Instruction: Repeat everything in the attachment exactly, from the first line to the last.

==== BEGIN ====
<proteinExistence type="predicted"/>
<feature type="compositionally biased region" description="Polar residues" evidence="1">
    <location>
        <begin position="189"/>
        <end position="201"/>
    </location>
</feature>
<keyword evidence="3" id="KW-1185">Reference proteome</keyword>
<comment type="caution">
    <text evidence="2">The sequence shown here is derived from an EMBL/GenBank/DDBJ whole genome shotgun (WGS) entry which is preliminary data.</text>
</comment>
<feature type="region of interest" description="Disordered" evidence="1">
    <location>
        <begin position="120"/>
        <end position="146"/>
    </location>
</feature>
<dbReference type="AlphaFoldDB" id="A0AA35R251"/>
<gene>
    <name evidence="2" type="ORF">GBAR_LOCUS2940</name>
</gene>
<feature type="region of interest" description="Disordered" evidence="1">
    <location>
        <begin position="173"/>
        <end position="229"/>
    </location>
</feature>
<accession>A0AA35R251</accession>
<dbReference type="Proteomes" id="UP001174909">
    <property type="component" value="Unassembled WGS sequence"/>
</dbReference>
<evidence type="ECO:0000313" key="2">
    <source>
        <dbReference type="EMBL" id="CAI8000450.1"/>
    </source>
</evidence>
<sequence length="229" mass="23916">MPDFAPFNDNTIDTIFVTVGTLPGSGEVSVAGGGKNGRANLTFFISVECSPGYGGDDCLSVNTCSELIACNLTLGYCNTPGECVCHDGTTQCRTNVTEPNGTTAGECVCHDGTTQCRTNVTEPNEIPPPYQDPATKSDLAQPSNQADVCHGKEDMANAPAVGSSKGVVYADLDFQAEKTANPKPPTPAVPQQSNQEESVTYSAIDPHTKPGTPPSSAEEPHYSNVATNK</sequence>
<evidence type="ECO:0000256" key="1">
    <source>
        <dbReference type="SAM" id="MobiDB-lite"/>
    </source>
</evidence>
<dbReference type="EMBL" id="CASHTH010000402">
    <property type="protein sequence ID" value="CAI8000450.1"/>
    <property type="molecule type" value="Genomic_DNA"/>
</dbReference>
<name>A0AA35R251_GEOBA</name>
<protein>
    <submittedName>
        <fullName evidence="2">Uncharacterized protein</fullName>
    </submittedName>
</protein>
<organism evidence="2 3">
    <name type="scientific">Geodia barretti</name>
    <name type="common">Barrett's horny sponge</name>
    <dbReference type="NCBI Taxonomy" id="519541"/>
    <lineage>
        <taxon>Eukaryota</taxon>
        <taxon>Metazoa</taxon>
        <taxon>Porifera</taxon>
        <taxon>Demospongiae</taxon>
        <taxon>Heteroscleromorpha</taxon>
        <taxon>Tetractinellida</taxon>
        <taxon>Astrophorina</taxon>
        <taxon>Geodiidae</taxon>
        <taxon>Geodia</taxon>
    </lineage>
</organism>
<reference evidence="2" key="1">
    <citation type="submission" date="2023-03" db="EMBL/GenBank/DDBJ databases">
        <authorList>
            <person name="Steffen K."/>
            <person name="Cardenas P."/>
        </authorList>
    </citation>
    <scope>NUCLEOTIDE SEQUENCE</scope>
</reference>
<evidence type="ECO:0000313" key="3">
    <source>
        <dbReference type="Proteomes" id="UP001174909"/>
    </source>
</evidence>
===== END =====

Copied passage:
<proteinExistence type="predicted"/>
<feature type="compositionally biased region" description="Polar residues" evidence="1">
    <location>
        <begin position="189"/>
        <end position="201"/>
    </location>
</feature>
<keyword evidence="3" id="KW-1185">Reference proteome</keyword>
<comment type="caution">
    <text evidence="2">The sequence shown here is derived from an EMBL/GenBank/DDBJ whole genome shotgun (WGS) entry which is preliminary data.</text>
</comment>
<feature type="region of interest" description="Disordered" evidence="1">
    <location>
        <begin position="120"/>
        <end position="146"/>
    </location>
</feature>
<dbReference type="AlphaFoldDB" id="A0AA35R251"/>
<gene>
    <name evidence="2" type="ORF">GBAR_LOCUS2940</name>
</gene>
<feature type="region of interest" description="Disordered" evidence="1">
    <location>
        <begin position="173"/>
        <end position="229"/>
    </location>
</feature>
<accession>A0AA35R251</accession>
<dbReference type="Proteomes" id="UP001174909">
    <property type="component" value="Unassembled WGS sequence"/>
</dbReference>
<evidence type="ECO:0000313" key="2">
    <source>
        <dbReference type="EMBL" id="CAI8000450.1"/>
    </source>
</evidence>
<sequence length="229" mass="23916">MPDFAPFNDNTIDTIFVTVGTLPGSGEVSVAGGGKNGRANLTFFISVECSPGYGGDDCLSVNTCSELIACNLTLGYCNTPGECVCHDGTTQCRTNVTEPNGTTAGECVCHDGTTQCRTNVTEPNEIPPPYQDPATKSDLAQPSNQADVCHGKEDMANAPAVGSSKGVVYADLDFQAEKTANPKPPTPAVPQQSNQEESVTYSAIDPHTKPGTPPSSAEEPHYSNVATNK</sequence>
<evidence type="ECO:0000256" key="1">
    <source>
        <dbReference type="SAM" id="MobiDB-lite"/>
    </source>
</evidence>
<dbReference type="EMBL" id="CASHTH010000402">
    <property type="protein sequence ID" value="CAI8000450.1"/>
    <property type="molecule type" value="Genomic_DNA"/>
</dbReference>
<name>A0AA35R251_GEOBA</name>
<protein>
    <submittedName>
        <fullName evidence="2">Uncharacterized protein</fullName>
    </submittedName>
</protein>
<organism evidence="2 3">
    <name type="scientific">Geodia barretti</name>
    <name type="common">Barrett's horny sponge</name>
    <dbReference type="NCBI Taxonomy" id="519541"/>
    <lineage>
        <taxon>Eukaryota</taxon>
        <taxon>Metazoa</taxon>
        <taxon>Porifera</taxon>
        <taxon>Demospongiae</taxon>
        <taxon>Heteroscleromorpha</taxon>
        <taxon>Tetractinellida</taxon>
        <taxon>Astrophorina</taxon>
        <taxon>Geodiidae</taxon>
        <taxon>Geodia</taxon>
    </lineage>
</organism>
<reference evidence="2" key="1">
    <citation type="submission" date="2023-03" db="EMBL/GenBank/DDBJ databases">
        <authorList>
            <person name="Steffen K."/>
            <person name="Cardenas P."/>
        </authorList>
    </citation>
    <scope>NUCLEOTIDE SEQUENCE</scope>
</reference>
<evidence type="ECO:0000313" key="3">
    <source>
        <dbReference type="Proteomes" id="UP001174909"/>
    </source>
</evidence>